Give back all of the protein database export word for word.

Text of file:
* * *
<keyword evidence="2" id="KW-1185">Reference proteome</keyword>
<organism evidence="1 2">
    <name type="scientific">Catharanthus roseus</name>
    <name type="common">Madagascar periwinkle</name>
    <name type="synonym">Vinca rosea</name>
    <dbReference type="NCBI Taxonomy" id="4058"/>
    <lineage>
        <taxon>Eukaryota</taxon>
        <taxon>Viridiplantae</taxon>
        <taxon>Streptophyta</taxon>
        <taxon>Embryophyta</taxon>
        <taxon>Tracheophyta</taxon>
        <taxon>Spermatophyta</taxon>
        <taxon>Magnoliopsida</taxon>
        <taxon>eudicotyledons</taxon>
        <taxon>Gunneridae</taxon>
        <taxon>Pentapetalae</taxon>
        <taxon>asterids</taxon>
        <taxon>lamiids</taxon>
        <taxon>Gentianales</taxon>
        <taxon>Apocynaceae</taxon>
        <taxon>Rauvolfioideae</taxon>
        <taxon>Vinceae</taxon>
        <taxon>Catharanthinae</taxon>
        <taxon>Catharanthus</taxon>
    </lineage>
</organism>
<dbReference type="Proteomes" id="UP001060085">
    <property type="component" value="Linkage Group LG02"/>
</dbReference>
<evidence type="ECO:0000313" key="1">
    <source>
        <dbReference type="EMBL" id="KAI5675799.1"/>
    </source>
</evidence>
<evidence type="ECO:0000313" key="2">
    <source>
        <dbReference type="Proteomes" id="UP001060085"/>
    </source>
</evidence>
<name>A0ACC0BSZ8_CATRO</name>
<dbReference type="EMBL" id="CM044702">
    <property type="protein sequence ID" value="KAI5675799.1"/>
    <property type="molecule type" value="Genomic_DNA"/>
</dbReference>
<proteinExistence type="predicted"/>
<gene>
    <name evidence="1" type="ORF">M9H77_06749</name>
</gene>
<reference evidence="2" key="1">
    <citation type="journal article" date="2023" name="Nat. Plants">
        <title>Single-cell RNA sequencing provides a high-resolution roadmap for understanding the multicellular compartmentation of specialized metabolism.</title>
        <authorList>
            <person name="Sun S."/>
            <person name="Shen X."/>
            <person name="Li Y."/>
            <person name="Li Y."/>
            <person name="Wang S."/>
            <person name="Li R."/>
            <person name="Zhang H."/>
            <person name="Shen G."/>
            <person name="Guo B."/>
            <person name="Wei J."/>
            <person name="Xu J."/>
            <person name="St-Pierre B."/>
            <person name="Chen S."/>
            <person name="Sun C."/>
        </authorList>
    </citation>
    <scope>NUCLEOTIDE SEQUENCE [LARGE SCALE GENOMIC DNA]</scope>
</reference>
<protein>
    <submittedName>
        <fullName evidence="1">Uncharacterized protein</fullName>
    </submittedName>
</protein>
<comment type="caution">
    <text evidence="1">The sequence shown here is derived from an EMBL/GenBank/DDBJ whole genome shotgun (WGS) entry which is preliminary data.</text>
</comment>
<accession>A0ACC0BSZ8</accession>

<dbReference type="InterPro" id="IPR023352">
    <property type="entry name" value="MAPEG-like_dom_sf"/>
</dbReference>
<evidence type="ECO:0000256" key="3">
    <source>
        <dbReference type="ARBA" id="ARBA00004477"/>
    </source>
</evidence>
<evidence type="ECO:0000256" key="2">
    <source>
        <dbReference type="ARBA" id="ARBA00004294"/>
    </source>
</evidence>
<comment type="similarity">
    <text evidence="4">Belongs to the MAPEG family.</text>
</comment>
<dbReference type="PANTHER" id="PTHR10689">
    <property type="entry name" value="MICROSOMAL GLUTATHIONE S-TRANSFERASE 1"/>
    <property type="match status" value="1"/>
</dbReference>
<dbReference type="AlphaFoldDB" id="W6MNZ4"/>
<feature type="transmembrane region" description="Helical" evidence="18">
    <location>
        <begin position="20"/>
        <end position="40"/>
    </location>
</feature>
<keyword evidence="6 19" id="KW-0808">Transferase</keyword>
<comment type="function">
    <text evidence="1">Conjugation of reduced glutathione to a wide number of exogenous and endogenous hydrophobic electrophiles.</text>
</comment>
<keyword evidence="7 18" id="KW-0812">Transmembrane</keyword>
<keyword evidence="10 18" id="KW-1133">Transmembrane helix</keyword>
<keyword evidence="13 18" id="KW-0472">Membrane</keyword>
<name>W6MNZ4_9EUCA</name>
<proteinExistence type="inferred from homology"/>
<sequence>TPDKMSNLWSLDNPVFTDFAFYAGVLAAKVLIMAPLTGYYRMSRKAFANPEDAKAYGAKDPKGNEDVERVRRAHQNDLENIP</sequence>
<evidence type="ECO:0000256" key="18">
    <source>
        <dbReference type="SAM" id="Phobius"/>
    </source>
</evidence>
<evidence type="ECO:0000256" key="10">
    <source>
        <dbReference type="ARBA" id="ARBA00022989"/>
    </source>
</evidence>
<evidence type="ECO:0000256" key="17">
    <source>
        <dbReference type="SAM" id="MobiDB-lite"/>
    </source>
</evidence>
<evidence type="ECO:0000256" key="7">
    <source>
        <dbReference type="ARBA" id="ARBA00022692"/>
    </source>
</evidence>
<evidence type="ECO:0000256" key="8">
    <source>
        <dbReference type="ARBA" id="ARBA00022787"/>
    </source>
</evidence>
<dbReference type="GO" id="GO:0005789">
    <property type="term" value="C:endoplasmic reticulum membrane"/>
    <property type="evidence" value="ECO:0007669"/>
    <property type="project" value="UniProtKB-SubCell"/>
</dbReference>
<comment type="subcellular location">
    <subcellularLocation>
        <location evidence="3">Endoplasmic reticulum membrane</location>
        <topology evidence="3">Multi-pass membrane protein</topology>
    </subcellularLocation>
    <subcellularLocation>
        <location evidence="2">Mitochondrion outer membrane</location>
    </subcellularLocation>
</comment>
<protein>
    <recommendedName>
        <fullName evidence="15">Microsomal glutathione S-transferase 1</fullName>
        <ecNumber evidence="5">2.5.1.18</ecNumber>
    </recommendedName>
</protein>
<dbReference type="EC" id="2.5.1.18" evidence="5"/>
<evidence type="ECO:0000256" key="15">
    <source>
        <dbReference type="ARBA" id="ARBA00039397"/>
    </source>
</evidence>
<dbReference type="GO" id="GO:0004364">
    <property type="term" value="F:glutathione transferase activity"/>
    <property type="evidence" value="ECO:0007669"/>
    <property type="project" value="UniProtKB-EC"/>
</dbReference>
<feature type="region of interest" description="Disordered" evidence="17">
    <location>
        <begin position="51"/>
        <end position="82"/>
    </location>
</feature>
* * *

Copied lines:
<keyword evidence="2" id="KW-1185">Reference proteome</keyword>
<organism evidence="1 2">
    <name type="scientific">Catharanthus roseus</name>
    <name type="common">Madagascar periwinkle</name>
    <name type="synonym">Vinca rosea</name>
    <dbReference type="NCBI Taxonomy" id="4058"/>
    <lineage>
        <taxon>Eukaryota</taxon>
        <taxon>Viridiplantae</taxon>
        <taxon>Streptophyta</taxon>
        <taxon>Embryophyta</taxon>
        <taxon>Tracheophyta</taxon>
        <taxon>Spermatophyta</taxon>
        <taxon>Magnoliopsida</taxon>
        <taxon>eudicotyledons</taxon>
        <taxon>Gunneridae</taxon>
        <taxon>Pentapetalae</taxon>
        <taxon>asterids</taxon>
        <taxon>lamiids</taxon>
        <taxon>Gentianales</taxon>
        <taxon>Apocynaceae</taxon>
        <taxon>Rauvolfioideae</taxon>
        <taxon>Vinceae</taxon>
        <taxon>Catharanthinae</taxon>
        <taxon>Catharanthus</taxon>
    </lineage>
</organism>
<dbReference type="Proteomes" id="UP001060085">
    <property type="component" value="Linkage Group LG02"/>
</dbReference>
<evidence type="ECO:0000313" key="1">
    <source>
        <dbReference type="EMBL" id="KAI5675799.1"/>
    </source>
</evidence>
<evidence type="ECO:0000313" key="2">
    <source>
        <dbReference type="Proteomes" id="UP001060085"/>
    </source>
</evidence>
<name>A0ACC0BSZ8_CATRO</name>
<dbReference type="EMBL" id="CM044702">
    <property type="protein sequence ID" value="KAI5675799.1"/>
    <property type="molecule type" value="Genomic_DNA"/>
</dbReference>
<proteinExistence type="predicted"/>
<gene>
    <name evidence="1" type="ORF">M9H77_06749</name>
</gene>
<reference evidence="2" key="1">
    <citation type="journal article" date="2023" name="Nat. Plants">
        <title>Single-cell RNA sequencing provides a high-resolution roadmap for understanding the multicellular compartmentation of specialized metabolism.</title>
        <authorList>
            <person name="Sun S."/>
            <person name="Shen X."/>
            <person name="Li Y."/>
            <person name="Li Y."/>
            <person name="Wang S."/>
            <person name="Li R."/>
            <person name="Zhang H."/>
            <person name="Shen G."/>
            <person name="Guo B."/>
            <person name="Wei J."/>
            <person name="Xu J."/>
            <person name="St-Pierre B."/>
            <person name="Chen S."/>
            <person name="Sun C."/>
        </authorList>
    </citation>
    <scope>NUCLEOTIDE SEQUENCE [LARGE SCALE GENOMIC DNA]</scope>
</reference>
<protein>
    <submittedName>
        <fullName evidence="1">Uncharacterized protein</fullName>
    </submittedName>
</protein>
<comment type="caution">
    <text evidence="1">The sequence shown here is derived from an EMBL/GenBank/DDBJ whole genome shotgun (WGS) entry which is preliminary data.</text>
</comment>
<accession>A0ACC0BSZ8</accession>

<dbReference type="InterPro" id="IPR023352">
    <property type="entry name" value="MAPEG-like_dom_sf"/>
</dbReference>
<evidence type="ECO:0000256" key="3">
    <source>
        <dbReference type="ARBA" id="ARBA00004477"/>
    </source>
</evidence>
<evidence type="ECO:0000256" key="2">
    <source>
        <dbReference type="ARBA" id="ARBA00004294"/>
    </source>
</evidence>
<comment type="similarity">
    <text evidence="4">Belongs to the MAPEG family.</text>
</comment>
<dbReference type="PANTHER" id="PTHR10689">
    <property type="entry name" value="MICROSOMAL GLUTATHIONE S-TRANSFERASE 1"/>
    <property type="match status" value="1"/>
</dbReference>
<dbReference type="AlphaFoldDB" id="W6MNZ4"/>
<feature type="transmembrane region" description="Helical" evidence="18">
    <location>
        <begin position="20"/>
        <end position="40"/>
    </location>
</feature>
<keyword evidence="6 19" id="KW-0808">Transferase</keyword>
<comment type="function">
    <text evidence="1">Conjugation of reduced glutathione to a wide number of exogenous and endogenous hydrophobic electrophiles.</text>
</comment>
<keyword evidence="7 18" id="KW-0812">Transmembrane</keyword>
<keyword evidence="10 18" id="KW-1133">Transmembrane helix</keyword>
<keyword evidence="13 18" id="KW-0472">Membrane</keyword>
<name>W6MNZ4_9EUCA</name>
<proteinExistence type="inferred from homology"/>
<sequence>TPDKMSNLWSLDNPVFTDFAFYAGVLAAKVLIMAPLTGYYRMSRKAFANPEDAKAYGAKDPKGNEDVERVRRAHQNDLENIP</sequence>
<evidence type="ECO:0000256" key="18">
    <source>
        <dbReference type="SAM" id="Phobius"/>
    </source>
</evidence>
<evidence type="ECO:0000256" key="10">
    <source>
        <dbReference type="ARBA" id="ARBA00022989"/>
    </source>
</evidence>
<evidence type="ECO:0000256" key="17">
    <source>
        <dbReference type="SAM" id="MobiDB-lite"/>
    </source>
</evidence>
<evidence type="ECO:0000256" key="7">
    <source>
        <dbReference type="ARBA" id="ARBA00022692"/>
    </source>
</evidence>
<evidence type="ECO:0000256" key="8">
    <source>
        <dbReference type="ARBA" id="ARBA00022787"/>
    </source>
</evidence>
<dbReference type="GO" id="GO:0005789">
    <property type="term" value="C:endoplasmic reticulum membrane"/>
    <property type="evidence" value="ECO:0007669"/>
    <property type="project" value="UniProtKB-SubCell"/>
</dbReference>
<comment type="subcellular location">
    <subcellularLocation>
        <location evidence="3">Endoplasmic reticulum membrane</location>
        <topology evidence="3">Multi-pass membrane protein</topology>
    </subcellularLocation>
    <subcellularLocation>
        <location evidence="2">Mitochondrion outer membrane</location>
    </subcellularLocation>
</comment>
<protein>
    <recommendedName>
        <fullName evidence="15">Microsomal glutathione S-transferase 1</fullName>
        <ecNumber evidence="5">2.5.1.18</ecNumber>
    </recommendedName>
</protein>
<dbReference type="EC" id="2.5.1.18" evidence="5"/>
<evidence type="ECO:0000256" key="15">
    <source>
        <dbReference type="ARBA" id="ARBA00039397"/>
    </source>
</evidence>
<dbReference type="GO" id="GO:0004364">
    <property type="term" value="F:glutathione transferase activity"/>
    <property type="evidence" value="ECO:0007669"/>
    <property type="project" value="UniProtKB-EC"/>
</dbReference>
<feature type="region of interest" description="Disordered" evidence="17">
    <location>
        <begin position="51"/>
        <end position="82"/>
    </location>
</feature>